Public health officials are asking anyone who has been to a downtown Rochester bar or bar/restaurant this month to consider getting tested for COVID-19.

A spike in cases of the virus has been attributed to people in social settings where masks aren’t in use and distancing wasn’t practiced. At least 25 cases so far have been tied to bars, Olmsted County Public Health Director Graham Briggs, director of Olmsted County Public Health, said Thursday.

He said changing information and contact tracing could make a list of those bars and restaurants obsolete and create a false sense of security.

“Tomorrow, that list of bars might be very different than it is today,” he said.

“Contact tracing works really in a work setting or a household,” Briggs added. “It gets much more complicated when you have a larger crowd.”

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The bottom line is there is a risk — especially for younger people — that exists right now, he said.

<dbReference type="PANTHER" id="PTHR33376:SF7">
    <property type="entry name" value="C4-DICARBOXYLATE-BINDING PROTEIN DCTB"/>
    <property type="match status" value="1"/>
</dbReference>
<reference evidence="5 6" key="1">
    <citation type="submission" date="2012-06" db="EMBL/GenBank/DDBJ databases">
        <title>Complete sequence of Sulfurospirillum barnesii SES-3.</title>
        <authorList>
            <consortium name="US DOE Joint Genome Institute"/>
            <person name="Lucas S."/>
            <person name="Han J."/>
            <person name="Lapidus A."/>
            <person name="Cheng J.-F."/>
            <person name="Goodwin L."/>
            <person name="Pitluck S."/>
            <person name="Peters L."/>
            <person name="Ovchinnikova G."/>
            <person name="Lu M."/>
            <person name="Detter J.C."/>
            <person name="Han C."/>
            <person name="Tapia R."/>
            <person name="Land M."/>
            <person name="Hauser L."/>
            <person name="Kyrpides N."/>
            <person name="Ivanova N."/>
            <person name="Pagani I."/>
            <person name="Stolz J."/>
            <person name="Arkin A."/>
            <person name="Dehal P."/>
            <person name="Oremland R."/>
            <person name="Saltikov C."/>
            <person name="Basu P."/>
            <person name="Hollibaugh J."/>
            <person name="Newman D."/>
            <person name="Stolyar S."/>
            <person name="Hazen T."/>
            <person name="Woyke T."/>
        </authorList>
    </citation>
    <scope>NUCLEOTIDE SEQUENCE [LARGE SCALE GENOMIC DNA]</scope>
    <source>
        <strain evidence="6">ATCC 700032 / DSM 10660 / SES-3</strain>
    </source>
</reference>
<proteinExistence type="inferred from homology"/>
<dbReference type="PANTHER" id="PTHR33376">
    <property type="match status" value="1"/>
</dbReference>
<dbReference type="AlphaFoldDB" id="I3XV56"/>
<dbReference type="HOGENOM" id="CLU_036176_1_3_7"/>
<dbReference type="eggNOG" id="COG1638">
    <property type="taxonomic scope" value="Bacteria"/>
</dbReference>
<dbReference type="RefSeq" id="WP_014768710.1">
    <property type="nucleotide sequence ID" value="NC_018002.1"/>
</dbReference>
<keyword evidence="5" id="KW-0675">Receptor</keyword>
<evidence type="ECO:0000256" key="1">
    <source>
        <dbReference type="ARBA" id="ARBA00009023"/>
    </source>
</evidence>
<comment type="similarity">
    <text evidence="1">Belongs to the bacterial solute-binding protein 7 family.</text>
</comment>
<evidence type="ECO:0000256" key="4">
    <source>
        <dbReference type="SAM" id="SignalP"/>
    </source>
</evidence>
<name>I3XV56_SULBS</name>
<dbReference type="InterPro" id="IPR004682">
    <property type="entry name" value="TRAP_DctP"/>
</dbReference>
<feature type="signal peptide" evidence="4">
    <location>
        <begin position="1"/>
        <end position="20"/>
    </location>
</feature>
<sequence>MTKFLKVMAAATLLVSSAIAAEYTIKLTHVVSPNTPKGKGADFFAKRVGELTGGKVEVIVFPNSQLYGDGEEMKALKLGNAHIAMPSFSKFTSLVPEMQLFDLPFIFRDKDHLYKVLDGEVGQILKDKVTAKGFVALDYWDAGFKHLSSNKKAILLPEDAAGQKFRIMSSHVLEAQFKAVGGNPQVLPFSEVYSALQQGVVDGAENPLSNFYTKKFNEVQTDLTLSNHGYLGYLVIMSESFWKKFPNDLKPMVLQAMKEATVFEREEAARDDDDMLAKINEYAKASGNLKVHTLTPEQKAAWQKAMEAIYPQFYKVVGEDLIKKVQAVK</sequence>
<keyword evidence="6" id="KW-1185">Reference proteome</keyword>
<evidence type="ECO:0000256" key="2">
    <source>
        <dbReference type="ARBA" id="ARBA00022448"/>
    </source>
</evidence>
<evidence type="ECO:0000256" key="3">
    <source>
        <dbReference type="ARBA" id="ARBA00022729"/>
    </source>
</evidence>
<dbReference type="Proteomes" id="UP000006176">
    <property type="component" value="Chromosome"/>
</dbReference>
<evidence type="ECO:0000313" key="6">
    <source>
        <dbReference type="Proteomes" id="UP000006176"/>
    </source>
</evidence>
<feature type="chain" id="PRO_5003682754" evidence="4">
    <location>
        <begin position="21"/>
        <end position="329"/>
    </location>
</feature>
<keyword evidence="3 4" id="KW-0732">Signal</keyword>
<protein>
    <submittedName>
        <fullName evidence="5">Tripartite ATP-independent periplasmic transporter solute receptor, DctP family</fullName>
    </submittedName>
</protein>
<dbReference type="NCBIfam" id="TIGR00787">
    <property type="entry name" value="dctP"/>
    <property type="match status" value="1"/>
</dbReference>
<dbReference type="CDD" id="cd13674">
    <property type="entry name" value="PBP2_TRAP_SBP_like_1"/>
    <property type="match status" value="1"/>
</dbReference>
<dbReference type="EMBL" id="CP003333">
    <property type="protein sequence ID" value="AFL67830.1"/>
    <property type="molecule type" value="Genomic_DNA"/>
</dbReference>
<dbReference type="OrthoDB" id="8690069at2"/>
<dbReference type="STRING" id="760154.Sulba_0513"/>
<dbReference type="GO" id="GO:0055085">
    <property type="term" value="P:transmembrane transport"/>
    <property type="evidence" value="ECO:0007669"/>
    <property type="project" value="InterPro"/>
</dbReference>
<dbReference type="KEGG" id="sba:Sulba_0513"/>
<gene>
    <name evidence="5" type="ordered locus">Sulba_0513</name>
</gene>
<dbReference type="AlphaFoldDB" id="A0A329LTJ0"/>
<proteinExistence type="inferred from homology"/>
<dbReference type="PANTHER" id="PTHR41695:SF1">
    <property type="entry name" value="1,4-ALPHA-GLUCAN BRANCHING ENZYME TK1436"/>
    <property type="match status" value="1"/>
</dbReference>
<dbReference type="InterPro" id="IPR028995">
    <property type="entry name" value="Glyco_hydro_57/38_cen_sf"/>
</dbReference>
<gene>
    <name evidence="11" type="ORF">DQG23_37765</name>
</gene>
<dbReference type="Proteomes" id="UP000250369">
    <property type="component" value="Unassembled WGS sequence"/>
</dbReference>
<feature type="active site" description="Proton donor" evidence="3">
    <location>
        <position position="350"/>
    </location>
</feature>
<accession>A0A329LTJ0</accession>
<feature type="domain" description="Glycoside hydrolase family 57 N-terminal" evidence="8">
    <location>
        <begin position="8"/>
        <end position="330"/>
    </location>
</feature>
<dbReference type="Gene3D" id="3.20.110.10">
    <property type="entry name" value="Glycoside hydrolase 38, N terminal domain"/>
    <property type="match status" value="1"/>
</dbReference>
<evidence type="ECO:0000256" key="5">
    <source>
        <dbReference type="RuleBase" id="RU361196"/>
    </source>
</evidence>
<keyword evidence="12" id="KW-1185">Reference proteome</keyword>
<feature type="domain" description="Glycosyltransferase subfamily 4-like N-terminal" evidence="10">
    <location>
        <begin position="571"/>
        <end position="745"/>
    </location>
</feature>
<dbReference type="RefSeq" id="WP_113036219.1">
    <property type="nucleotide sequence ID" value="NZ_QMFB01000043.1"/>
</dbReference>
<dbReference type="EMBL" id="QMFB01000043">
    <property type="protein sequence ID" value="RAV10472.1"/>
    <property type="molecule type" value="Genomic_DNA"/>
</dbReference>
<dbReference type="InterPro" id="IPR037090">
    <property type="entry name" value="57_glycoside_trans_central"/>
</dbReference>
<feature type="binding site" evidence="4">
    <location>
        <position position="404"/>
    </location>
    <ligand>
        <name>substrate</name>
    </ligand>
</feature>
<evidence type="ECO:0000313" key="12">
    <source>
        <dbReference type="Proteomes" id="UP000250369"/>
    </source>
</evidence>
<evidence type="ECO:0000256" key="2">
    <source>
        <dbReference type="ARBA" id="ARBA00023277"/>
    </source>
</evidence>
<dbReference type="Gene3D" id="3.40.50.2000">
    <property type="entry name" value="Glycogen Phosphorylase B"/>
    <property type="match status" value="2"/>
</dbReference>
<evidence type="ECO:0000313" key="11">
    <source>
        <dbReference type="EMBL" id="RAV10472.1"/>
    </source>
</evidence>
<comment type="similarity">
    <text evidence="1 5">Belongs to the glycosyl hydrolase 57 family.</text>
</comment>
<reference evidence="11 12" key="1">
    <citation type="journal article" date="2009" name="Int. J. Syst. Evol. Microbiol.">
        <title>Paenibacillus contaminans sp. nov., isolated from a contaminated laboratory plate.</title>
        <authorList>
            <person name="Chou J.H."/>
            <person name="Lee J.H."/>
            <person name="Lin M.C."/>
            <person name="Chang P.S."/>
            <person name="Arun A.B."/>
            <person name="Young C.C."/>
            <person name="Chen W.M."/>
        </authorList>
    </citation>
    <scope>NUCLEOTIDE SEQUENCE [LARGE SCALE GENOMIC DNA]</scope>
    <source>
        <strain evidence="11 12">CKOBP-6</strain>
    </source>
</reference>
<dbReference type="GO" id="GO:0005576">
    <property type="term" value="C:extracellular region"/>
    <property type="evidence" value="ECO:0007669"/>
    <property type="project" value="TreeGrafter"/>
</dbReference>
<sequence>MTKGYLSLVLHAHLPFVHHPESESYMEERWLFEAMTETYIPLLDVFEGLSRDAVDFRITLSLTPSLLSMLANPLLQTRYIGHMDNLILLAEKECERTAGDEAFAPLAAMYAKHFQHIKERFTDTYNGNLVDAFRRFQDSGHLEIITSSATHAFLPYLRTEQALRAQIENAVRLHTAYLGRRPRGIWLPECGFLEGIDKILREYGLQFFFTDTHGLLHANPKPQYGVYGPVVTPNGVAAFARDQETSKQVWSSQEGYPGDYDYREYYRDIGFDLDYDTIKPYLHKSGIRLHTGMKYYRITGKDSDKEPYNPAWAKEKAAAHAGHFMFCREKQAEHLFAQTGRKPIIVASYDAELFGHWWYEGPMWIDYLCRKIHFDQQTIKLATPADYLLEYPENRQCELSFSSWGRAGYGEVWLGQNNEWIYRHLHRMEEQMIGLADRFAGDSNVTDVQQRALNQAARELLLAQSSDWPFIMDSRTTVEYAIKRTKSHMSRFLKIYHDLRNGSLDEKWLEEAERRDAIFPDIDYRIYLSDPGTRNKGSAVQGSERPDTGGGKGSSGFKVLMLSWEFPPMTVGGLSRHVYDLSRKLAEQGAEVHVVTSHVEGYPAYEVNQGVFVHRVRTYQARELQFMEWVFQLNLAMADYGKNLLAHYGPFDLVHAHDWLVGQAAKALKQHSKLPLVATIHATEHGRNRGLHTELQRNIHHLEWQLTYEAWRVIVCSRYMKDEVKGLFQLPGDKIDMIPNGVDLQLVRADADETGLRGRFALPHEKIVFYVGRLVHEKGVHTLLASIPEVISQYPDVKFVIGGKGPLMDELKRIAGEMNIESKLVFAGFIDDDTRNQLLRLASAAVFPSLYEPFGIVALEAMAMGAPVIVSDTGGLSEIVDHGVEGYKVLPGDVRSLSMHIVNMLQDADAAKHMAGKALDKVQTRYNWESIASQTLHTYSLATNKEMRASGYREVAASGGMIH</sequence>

The announcement comes days after downtown bar/restaurant management at Dooley’s Pub downtown announced the pub would temporarily be closed after two staff members tested positive for the virus.

Briggs said he recommends anyone who was in a downtown social setting in which masks weren’t being used and distancing wasn’t practiced to ask about getting tested.

To set up testing, people can call the Olmsted Medical Center COVID-19 nurse line at 507-292-7266. Mayo Clinic patients should call their primary care provider or the Mayo Nurse Line at 507-293-9525.

“Here in Olmsted County, we’re lucky to have that testing capacity,” Briggs said.

Minnesota Department of Health officials have linked earlier outbreaks in the Mankato and St. Cloud areas to bars that reopened for business and guidelines were not followed.

State health officials reported 28 new cases of COVID-19 in Olmsted County on Thursday, while 24 new cases were found in Blue Earth County and 21 new cases were identified in Stearns County.

Briggs said the recent citywide mandate for face masks might help mitigate the spread but added that people exposed over the July Fourth holiday weekend will just now begin shedding the virus publicly.

"The situation is changing," he said.